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shiny

gender bias

A fellow female grad student with a son recently sent me this e-mail while we were discussing gender bias in computer science:
Just as an aside, I was asking my son about what he wanted to be when he grows up (he's 8), and I asked him if he wanted to be a computer scientist, and he said no because mostly women do that, and then added that he wanted to be a teacher like his dad.

(...not quite what I was going for...)

While it is funny on the surface, it does indicate something about how gender bias is developed at an early age. The reason we were discussing this whole situation is because the representation of women in computer science is one of the lowest percentages of all of the sciences and that percentage is dropping. I suspect that women in our generation, if they have a parent that was in the sciences or engineering, experienced a father who was in the field, not a mother, and that experience may have caused them to develop such a bias without realizing it--and this is before they were ever brought into the educational system and biased by modern teaching practices.

When I mentioned this idea to my friend, she said that,
My mom (who is a social worker) told me when my son was born that babies more often resemble their father early on as nature's way of ensuring that the father accepts them.

In my case, while my father was the one involved in a science field, he was also the one who really encouraged my to use my imagination. While my mother was generally encouraging and proud of my achievements, she seemed neither able nor willing to discuss abstract scientific ideas with me. My father, on the other hand, was willing to discuss all sorts of wild theories, from science to metaphysics, even if he did not have confidence in his knowledge of the topic. Maybe I chose my field not because of which gender was involved with which task (my mother was a homemaker), but rather which parent actively encouraged me to pursue my interests.

Comments

Not sure about whether I was influenced by gender: both my parents were university graduates, and both were encouraging. But then, I didn't actually decide my specific field until much closer to the time, but I'd already decided when I was a teenager that I wanted to be a Scientist of some sort. And maybe one could blame Asimov for that, I don't know. I don't think that I was influenced by the fact that one of my favourite fictional characters was a computer programmer (Avon), because I wasn't interested in Comp Sci until after I'd been exposed to programming at school, and even then, when I finally decided what to study in First Year, I intended to do a double degree in Chemistry and Comp. Sci, basically because I liked them and was good at them. And my Chemistry teacher was probably a bigger influence in that than my Maths teacher. Though they were both female, interestingly enough. But I think my favourite teachers in my last couple of years at school were my Chemistry teacher (female, with a PhD), my Physics teacher (male, but also my home-room teacher) and my English teacher (female).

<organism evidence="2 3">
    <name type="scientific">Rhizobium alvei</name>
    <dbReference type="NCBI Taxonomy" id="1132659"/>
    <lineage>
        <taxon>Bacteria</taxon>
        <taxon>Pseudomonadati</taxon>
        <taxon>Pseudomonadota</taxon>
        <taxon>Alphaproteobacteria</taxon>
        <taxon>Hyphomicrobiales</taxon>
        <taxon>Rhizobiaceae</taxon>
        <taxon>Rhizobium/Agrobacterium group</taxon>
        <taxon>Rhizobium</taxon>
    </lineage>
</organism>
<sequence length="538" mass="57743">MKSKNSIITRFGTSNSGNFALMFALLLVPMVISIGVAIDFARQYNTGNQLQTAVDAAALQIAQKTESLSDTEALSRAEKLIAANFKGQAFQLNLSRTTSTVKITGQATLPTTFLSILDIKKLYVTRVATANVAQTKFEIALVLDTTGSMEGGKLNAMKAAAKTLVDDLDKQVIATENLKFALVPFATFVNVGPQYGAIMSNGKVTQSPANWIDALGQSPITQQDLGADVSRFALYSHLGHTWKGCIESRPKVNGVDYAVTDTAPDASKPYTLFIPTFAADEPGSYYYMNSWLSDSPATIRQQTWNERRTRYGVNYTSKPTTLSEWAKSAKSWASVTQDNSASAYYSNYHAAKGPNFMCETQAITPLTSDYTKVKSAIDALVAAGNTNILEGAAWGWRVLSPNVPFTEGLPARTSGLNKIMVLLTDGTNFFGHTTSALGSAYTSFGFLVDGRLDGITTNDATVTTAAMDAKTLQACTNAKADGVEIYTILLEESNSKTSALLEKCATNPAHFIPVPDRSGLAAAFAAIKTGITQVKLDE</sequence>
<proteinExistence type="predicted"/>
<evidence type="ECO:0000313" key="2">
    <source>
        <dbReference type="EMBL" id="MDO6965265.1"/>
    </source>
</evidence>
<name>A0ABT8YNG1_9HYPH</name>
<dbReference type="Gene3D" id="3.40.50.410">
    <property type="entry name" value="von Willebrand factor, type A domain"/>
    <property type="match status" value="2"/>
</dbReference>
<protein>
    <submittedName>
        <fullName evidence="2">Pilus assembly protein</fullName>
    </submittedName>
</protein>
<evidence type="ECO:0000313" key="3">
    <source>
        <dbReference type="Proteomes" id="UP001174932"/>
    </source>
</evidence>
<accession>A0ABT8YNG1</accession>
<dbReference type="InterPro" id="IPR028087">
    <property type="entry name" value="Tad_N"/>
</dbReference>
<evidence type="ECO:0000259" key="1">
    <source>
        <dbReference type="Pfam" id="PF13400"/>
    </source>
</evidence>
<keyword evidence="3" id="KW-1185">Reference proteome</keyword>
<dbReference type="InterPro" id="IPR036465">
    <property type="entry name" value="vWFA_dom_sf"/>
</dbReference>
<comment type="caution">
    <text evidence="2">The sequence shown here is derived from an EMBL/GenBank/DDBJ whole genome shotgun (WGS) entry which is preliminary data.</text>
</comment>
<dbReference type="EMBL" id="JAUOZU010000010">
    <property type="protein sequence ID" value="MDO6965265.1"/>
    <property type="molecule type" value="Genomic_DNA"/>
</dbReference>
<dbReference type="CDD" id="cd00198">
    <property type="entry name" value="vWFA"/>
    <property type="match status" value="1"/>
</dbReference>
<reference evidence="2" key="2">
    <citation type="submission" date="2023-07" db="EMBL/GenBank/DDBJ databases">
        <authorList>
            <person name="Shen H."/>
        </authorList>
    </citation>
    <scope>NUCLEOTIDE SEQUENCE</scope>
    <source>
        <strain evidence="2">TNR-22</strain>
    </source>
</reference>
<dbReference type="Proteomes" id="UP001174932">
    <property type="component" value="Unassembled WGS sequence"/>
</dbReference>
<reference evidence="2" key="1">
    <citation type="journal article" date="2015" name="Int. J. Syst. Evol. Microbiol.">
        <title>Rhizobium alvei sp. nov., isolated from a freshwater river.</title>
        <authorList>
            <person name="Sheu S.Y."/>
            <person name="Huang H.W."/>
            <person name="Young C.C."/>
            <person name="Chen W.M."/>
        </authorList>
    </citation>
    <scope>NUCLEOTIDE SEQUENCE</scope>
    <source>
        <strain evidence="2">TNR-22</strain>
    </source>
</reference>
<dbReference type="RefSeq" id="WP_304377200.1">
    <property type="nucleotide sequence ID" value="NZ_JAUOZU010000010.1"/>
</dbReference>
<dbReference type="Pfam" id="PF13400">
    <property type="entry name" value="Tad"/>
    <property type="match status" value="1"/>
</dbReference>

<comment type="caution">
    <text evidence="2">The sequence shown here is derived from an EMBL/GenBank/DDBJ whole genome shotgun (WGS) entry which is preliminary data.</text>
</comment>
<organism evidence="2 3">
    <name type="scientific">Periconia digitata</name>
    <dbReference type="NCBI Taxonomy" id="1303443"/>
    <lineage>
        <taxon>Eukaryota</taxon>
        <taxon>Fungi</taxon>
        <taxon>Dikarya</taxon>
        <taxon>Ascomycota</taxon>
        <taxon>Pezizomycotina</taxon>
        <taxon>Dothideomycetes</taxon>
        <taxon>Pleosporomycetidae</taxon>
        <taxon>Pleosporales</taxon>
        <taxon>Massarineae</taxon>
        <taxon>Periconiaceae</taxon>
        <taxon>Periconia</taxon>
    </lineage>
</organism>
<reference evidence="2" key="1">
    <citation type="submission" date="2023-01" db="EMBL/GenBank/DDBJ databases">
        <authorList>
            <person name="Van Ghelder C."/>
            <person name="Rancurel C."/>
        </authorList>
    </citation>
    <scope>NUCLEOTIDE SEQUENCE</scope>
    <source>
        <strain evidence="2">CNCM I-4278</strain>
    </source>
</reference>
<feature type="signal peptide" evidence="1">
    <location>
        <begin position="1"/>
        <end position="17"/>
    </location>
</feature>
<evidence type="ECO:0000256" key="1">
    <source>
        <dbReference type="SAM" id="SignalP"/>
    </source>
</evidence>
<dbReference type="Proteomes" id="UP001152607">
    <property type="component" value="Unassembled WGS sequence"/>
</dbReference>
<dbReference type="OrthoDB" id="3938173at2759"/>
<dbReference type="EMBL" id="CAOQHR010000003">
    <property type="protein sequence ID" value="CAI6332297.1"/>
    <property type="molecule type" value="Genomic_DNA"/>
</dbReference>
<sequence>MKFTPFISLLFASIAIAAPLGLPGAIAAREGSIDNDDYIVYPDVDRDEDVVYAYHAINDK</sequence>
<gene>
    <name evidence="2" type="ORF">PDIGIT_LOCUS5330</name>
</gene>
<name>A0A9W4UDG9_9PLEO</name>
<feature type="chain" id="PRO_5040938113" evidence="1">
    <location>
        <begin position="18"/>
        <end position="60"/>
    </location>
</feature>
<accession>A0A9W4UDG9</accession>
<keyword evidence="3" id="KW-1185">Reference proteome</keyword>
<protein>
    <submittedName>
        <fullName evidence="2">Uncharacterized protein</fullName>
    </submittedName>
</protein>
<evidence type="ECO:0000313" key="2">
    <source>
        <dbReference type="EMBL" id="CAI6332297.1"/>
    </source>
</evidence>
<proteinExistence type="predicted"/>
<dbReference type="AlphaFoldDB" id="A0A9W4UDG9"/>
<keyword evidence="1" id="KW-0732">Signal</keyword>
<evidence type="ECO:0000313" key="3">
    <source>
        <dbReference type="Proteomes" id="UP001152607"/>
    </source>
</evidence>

I can't recall that anybody tried to pressure me not to do Comp. Sci. -- but my peers did pressure me to do Medicine. Probably more along the lines of "you're smart, you should do the most high-status thing you can with your brains" -- I don't think gender came into it at all. But while at that point I didn't know what particular science I wanted to do, I did know that I wanted to do Science, not Medicine.

But now that I think about it, I've never really examined why I wanted to do Science...

It was sort of an unspoken expectation that everyone in our family would go to University -- not a pressure to do well, but an expectation that everyone was smart enough to be able to, and, being able to, one would obviously go. One factor also being that, in Australia in those days, going to University did not place an enormous financial burden on people either. But even if it had, I don't think that would have changed the expectation, considering that my father's family were working-class and I think he was probably the only one who went to Uni, with scholarships and such, and he became a Professor; I don't think there was really any expectation that it would be too hard a thing to go to Uni.

But why I wanted to do Science... (shrug) Maybe it was Asimov, maybe it was just my general curiosity - I'd always liked rocks and knowing how things worked, and wondering "why?" -- science was interesting. English was a way of ruining the enjoyment of good books, Art was something I enjoyed but I knew I'd never be good enough at it for it to be anything more than a hobby, and History was sort of interesting but not really relevant.